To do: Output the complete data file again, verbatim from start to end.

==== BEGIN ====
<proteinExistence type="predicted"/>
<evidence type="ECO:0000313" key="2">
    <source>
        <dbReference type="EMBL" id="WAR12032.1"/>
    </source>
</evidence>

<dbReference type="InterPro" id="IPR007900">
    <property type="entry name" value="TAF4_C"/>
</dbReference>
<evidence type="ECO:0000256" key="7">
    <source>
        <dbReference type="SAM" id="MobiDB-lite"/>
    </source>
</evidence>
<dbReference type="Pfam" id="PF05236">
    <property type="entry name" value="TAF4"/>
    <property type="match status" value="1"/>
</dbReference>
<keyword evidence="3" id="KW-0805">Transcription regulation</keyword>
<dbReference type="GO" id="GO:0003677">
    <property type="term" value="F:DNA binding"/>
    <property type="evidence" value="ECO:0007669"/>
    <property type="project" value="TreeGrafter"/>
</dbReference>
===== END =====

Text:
<proteinExistence type="predicted"/>
<evidence type="ECO:0000313" key="2">
    <source>
        <dbReference type="EMBL" id="WAR12032.1"/>
    </source>
</evidence>

<dbReference type="InterPro" id="IPR007900">
    <property type="entry name" value="TAF4_C"/>
</dbReference>
<evidence type="ECO:0000256" key="7">
    <source>
        <dbReference type="SAM" id="MobiDB-lite"/>
    </source>
</evidence>
<dbReference type="Pfam" id="PF05236">
    <property type="entry name" value="TAF4"/>
    <property type="match status" value="1"/>
</dbReference>
<keyword evidence="3" id="KW-0805">Transcription regulation</keyword>
<dbReference type="GO" id="GO:0003677">
    <property type="term" value="F:DNA binding"/>
    <property type="evidence" value="ECO:0007669"/>
    <property type="project" value="TreeGrafter"/>
</dbReference>